As the world faces a global challenge in the form of a food crisis, there are opportunities to help smaller businesses across the Asia-Pacific Economic Cooperation (APEC) member economies reduce food waste , according to an APEC brief news item.
In a bulletin, APEC’s Small and Medium Enterprises Working Group chair Aaron Sydor said any strategy for reducing food wastage will have to involve the wholesale participation of the region’s smaller businesses.
This, as the micro, small and medium enterprises (MSMEs) account for over 97 percent of all business in APEC economies and employ over half of the workforce, he said.
“Few have tried to reduce MSME food waste in the retail food and the food service industries. Supermarkets, food storage facilities or warehouses in many APEC economies aren’t required to donate excesses,” Sydor said.
“Most entrepreneurs aren’t even aware of the problem, or underestimate its true cost. Those who do understand have limited options or capital, and are unable to find cost-effective solutions to create value out of food waste, and face problems with logistics and transportation. On top of this, there are few to no regulatory frameworks to guide them,” he added.
From a technology perspective, Sydor said a majority of APEC economies utilize modern technologies, including mobile applications, to reduce or manage MSME food waste/surplus food but these modern technologies are used only by large companies in big cities.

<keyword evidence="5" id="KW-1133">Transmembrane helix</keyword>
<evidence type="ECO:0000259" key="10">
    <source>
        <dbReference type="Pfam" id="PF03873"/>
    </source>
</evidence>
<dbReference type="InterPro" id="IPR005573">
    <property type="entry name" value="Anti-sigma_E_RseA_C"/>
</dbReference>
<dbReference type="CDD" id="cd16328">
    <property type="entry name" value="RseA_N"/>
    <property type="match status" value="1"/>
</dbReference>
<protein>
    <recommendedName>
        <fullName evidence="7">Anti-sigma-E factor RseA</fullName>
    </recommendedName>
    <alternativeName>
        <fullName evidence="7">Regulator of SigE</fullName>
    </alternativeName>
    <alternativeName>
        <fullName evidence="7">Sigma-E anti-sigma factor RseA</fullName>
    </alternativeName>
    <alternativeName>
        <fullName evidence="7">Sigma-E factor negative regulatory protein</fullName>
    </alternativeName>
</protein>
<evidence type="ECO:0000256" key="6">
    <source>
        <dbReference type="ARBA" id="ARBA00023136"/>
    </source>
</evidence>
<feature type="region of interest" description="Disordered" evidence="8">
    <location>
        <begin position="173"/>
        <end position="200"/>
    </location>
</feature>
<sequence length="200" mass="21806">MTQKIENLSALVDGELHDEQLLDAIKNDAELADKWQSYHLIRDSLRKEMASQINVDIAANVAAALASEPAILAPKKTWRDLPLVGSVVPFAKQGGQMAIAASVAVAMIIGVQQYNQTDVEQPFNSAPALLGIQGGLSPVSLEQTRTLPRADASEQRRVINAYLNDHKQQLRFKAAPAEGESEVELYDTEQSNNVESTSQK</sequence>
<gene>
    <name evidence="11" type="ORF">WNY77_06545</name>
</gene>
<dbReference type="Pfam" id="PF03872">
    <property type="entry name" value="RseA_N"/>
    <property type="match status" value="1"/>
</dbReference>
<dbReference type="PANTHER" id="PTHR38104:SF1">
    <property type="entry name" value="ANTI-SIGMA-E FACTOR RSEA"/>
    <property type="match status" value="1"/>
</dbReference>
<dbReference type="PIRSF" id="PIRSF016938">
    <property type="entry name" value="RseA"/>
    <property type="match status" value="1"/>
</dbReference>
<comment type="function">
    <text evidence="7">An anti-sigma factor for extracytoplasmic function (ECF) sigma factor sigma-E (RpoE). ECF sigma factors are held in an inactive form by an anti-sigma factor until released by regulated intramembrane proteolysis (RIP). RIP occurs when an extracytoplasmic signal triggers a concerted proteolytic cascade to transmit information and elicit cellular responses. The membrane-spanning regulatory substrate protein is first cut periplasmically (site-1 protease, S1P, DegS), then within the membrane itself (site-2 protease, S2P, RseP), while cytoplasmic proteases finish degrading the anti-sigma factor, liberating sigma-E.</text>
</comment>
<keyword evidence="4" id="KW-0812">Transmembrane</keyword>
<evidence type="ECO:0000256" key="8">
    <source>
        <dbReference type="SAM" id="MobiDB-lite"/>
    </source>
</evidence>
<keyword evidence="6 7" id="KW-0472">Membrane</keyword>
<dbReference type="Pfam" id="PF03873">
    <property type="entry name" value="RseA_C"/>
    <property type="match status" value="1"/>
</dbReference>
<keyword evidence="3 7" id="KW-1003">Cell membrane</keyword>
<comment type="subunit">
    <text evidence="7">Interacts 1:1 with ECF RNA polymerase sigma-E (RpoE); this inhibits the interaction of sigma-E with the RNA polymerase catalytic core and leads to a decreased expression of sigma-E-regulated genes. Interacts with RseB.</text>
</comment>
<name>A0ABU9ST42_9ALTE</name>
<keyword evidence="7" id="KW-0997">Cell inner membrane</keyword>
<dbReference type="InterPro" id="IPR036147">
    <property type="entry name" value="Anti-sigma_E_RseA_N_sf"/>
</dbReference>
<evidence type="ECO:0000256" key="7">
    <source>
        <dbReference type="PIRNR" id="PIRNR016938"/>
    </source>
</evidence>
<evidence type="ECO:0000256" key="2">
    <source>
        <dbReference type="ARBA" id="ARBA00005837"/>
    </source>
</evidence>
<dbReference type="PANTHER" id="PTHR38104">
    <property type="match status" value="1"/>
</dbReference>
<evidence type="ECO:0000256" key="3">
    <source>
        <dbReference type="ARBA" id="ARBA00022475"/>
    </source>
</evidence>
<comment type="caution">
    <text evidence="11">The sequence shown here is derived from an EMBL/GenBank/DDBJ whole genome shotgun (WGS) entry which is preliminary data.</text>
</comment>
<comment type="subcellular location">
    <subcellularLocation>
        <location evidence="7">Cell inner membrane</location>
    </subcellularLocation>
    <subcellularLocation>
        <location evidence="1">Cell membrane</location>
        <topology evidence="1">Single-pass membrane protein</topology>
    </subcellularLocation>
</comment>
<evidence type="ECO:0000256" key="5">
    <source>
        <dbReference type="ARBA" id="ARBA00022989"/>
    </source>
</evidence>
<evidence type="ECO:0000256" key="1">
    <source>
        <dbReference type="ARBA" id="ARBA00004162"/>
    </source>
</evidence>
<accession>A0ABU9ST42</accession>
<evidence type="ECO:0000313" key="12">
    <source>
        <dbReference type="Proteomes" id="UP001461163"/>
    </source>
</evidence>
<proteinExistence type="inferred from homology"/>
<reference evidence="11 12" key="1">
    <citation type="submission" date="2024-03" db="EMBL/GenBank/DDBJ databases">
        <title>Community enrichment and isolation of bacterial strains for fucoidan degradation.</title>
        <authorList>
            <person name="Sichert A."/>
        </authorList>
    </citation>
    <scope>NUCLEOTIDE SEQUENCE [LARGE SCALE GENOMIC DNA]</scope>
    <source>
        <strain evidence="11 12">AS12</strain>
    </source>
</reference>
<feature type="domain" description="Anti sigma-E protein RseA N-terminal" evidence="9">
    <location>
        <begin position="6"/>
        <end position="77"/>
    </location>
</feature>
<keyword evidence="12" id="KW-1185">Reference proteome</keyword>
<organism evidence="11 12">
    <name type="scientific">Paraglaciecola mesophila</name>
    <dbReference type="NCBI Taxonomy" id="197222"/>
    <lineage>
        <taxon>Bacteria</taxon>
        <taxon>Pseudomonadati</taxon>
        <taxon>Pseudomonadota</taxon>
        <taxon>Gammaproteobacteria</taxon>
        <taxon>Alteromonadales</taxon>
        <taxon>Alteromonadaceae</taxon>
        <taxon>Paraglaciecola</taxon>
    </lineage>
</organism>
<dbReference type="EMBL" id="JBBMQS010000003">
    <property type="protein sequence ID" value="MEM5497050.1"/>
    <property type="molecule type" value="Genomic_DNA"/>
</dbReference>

To help MSMEs reduce food waste, he said training, policies and guidelines can aid them in improving profits by reducing costs and increasing the value added of food.
“They can reduce their carbon footprint, which enhances consumer demand, and divert waste to new products or bioenergy,” he added.
Sydor also cited an earlier study that yielded several key recommendations for reducing MSME food waste in APEC economies.
The study proposed to MSMEs the need to promote public-private partnerships, including helping them overcome barriers by identifying sustainable innovations, promoting finance innovation by supporting to research and development that is targeted at preventing and reducing food waste; and piloting test food waste management within the community and establish a local food waste baseline.
It also underscored the importance of fostering skills to reduce, reuse or recycle food waste generated by them; and requiring food waste management training prior to the issuance of sanitary permits for businesses and mainstream sustainable production and consumption (SCP) by establishing an SCP Council.